For example, on days I’d be covering a tech event on the field, I’d often find myself burning through 4,000 calories a day. Who knew nerd gatherings were such a work out? It’s the type of thing I wouldn’t normally think of as an active experience, and much less as exercise, but according to the Fitbit, I might as well have been jogging for a couple of hours.
It makes sense if you think about it though; I’d be walking around venues – heck, running if I was late – lugging around both my laptop and camera gear, and generally moving a lot more than on the average workday.
I gained a broader definition of what being ‘active’ means. Little things like taking the stairs instead of the elevator, walking instead of riding the subway or even just switching to a standing desk begin to add up in tangible, quantifiable ways. Fitbit then forwarded that information to MyFitnessPal, which I used to track my diet and see remaining calories every day.
On other occasions, working from my couch or bed all day meant my metabolism was running at a bare minimum, leaving me at a TDEE of only about 2,300 calories, so I’d have to adjust my eating accordingly.
You might think all of this is too much of a hassle or worse – that it takes the joy out of eating. But it’s the opposite for me: it puts me in control of my own body. If you’ve ever struggled with your body weight, you can probably understand how valuable that feeling of control is.
With the Surge, I knew how much food my body needed to function properly. It also meant knowing which days I could afford to eat that extra scoop of ice cream, and if I hadn’t earned it, I could make up for it without feeling guilt about my indulgences. Besides, being more active means I get to eat more as well.
It all mounted less cravings and less guilt, but more progress. The extra knowledge made dieting with the Fitbit the most pleasant weight loss routine I’ve tried.
“Why are you wearing two watches?”
Here’s the caveat though: I don’t like wearing the Surge.
It’s not a pretty device, and my black unit is ‘okay’ at best. I wear suits and blazers pretty often, and there’s just no way around the aesthetic clash. The Surge is chunky, you can’t casually slip it under a blazer and the sharp edges on either side of the screen mean it has a tendency to catch on long sleeved shirts.
It’s bland yet oddly conspicuous, and strapping on the Surge every morning feels like making a statement akin to that one dude that seems to only ever wear Under Armour. And though my experiences center around the Surge, it’s a recurring theme for many fitness trackers, especially those that try to look like a smartwatch but have few smartwatch features (with arguably a few exceptions).
Ultimately, I wear the Surge because the data is useful, not because I enjoy it. That may seem shallow, but it’s a problem for something that you’re supposed to have on your person all day.
It’s also where smartwatches differ. I do like wearing my Moto 360. Besides just looking nice, it’s useful in so many other ways: it helps me find information, send quick texts, start a playlist, navigate the city and do infinitely more through the magic of apps. Smartwatches aren’t for everyone, but they’re still part of a nascent market not limited to a single niche; my life is about more than my diet and gym routine.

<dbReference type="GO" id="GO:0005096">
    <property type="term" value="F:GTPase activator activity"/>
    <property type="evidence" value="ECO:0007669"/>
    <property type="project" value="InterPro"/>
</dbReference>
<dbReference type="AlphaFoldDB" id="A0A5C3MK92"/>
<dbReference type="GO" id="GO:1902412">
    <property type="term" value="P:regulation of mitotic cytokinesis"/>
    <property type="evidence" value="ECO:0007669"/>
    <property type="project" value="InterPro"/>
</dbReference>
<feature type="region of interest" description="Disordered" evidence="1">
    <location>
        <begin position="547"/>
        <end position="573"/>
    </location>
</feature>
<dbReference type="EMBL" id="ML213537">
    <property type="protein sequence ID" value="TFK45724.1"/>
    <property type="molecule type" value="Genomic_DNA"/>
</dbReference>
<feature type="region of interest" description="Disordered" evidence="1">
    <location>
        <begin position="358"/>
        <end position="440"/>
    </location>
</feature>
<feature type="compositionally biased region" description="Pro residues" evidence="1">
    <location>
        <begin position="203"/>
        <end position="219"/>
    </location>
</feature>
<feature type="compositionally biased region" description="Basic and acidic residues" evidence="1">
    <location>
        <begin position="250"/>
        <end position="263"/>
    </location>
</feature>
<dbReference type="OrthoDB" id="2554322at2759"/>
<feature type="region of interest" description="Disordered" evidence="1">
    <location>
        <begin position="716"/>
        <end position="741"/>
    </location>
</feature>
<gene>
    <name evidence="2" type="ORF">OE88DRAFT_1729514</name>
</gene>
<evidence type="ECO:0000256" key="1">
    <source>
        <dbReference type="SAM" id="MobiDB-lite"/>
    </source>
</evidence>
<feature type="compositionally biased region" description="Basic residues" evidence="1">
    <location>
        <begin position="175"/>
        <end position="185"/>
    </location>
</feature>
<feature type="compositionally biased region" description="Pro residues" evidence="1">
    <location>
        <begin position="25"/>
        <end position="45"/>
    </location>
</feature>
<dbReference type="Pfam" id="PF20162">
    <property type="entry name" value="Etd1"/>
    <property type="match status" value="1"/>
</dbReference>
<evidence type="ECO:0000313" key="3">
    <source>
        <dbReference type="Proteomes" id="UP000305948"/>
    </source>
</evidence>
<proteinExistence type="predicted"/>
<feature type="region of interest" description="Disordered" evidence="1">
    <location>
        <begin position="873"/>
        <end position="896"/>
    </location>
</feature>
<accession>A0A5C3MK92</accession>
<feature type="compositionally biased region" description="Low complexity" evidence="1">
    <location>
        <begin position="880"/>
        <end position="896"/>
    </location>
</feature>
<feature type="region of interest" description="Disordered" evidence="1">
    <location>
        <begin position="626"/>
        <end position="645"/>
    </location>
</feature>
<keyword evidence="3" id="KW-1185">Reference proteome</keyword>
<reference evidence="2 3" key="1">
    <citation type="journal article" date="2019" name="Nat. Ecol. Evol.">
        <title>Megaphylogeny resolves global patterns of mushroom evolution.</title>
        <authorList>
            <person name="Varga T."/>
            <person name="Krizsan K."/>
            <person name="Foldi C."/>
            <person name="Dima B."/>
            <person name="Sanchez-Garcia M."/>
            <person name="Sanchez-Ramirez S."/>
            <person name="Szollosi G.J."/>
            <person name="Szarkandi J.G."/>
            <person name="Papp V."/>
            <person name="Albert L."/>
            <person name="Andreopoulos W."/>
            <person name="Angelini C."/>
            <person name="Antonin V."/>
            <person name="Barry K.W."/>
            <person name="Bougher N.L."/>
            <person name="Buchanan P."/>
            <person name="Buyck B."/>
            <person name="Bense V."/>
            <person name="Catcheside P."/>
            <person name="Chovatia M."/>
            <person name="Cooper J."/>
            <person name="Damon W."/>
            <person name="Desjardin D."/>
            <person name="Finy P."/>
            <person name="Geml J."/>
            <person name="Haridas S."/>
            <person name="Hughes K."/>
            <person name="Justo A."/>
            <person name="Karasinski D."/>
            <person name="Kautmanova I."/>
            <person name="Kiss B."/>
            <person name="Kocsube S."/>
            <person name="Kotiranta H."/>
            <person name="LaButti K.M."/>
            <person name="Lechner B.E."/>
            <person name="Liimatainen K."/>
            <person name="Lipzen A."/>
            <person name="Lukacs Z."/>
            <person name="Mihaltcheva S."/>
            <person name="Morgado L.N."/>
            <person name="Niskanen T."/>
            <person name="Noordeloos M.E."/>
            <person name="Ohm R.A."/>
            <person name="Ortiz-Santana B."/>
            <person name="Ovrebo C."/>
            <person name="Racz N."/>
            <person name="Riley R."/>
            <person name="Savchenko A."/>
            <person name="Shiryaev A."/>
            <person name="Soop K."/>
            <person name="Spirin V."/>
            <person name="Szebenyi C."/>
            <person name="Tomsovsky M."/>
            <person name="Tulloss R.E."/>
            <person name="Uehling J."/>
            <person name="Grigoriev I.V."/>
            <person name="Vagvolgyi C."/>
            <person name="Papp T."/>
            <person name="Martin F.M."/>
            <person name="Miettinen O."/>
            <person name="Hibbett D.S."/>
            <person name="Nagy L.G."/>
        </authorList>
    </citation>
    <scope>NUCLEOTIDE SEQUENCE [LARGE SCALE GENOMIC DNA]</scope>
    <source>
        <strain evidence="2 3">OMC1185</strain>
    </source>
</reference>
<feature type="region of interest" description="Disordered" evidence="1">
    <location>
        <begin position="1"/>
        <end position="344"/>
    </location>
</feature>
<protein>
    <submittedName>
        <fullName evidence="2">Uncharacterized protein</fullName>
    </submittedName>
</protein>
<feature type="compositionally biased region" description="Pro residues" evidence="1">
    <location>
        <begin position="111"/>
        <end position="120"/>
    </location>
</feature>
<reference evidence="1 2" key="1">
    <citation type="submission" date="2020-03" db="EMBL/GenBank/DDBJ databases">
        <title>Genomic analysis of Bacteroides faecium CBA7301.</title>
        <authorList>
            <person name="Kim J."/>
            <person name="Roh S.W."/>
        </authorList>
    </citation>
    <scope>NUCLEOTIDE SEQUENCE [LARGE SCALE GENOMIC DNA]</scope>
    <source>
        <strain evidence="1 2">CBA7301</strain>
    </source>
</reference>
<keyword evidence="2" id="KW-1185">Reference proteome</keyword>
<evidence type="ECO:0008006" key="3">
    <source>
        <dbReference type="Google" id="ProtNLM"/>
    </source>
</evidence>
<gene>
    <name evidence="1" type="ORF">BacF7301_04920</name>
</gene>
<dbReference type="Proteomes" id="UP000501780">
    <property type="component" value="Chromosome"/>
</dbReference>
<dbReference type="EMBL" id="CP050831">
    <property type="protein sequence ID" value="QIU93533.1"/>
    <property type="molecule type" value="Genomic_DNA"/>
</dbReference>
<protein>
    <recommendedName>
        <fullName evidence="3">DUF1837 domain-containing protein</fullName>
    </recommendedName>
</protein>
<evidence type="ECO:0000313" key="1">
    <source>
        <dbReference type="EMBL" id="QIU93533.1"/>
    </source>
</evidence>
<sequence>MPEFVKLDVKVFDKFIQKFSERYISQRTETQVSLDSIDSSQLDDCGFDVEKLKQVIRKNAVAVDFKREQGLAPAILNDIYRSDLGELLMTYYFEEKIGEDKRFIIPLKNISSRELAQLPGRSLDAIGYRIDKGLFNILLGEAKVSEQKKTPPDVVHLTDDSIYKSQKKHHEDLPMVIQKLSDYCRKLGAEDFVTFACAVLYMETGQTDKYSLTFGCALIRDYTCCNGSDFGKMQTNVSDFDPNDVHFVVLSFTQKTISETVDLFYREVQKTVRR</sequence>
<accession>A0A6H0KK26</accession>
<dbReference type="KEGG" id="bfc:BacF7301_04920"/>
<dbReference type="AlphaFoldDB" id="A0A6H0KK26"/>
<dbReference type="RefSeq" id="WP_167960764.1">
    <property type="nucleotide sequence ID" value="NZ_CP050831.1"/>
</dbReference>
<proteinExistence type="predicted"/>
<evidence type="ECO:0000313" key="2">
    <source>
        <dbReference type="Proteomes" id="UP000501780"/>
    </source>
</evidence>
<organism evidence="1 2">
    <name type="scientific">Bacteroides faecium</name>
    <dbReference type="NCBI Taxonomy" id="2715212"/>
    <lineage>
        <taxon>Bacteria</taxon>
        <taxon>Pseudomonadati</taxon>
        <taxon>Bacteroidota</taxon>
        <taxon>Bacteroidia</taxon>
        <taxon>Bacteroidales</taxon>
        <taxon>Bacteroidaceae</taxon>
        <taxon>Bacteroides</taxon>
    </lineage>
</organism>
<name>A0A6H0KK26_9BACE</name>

Granted, I was spoiled by being a longtime Pebble and Android Wear user, so after trying the Fitbit exclusively for a while, I ended up wearing the 360 on my left wrist, and the Fitbit on the right. It looks kind of ridiculous, and I get asked about it all the time, but I missed the functionality. I won’t keep that look forever though; when I reach my weight goal, it’ll be the Fitbit that goes, not the 360.
I can’t help but feel smartwatches will do to the fitness tracker what smartphones did to the point-and-shoot camera. Sure, trackers will stick around as cheaper and/or more focused alternatives, but as smartwatch health technology improves, the reasons to go with a Fitbit or Basis Peak over the latest Apple Watch or Android Wear device will continue to diminish. Fitbit even acknowledged that fear in its IPO filing.
That’s not to say fitness companies can’t stay ahead of the game. At the very least, they’ll have to expand smartwatch features beyond barebones SMS notifications and music controls, and make them a lot sleeker too.
In my ideal world, Fitbit would release a device with an e-ink or Mirasol color display running on Android Wear, but implementing its own tracking hardware and software; that way it could keep its excellent monitoring technology, provide all the functionality of Android, and maintain the long battery life expected from trackers. It would also actually look like a watch.
That’s just a pipe dream for now though. In the meantime, I’ll keep wearing the Surge as long as I need to, but it’s a shame to know it’s just a temporary love affair.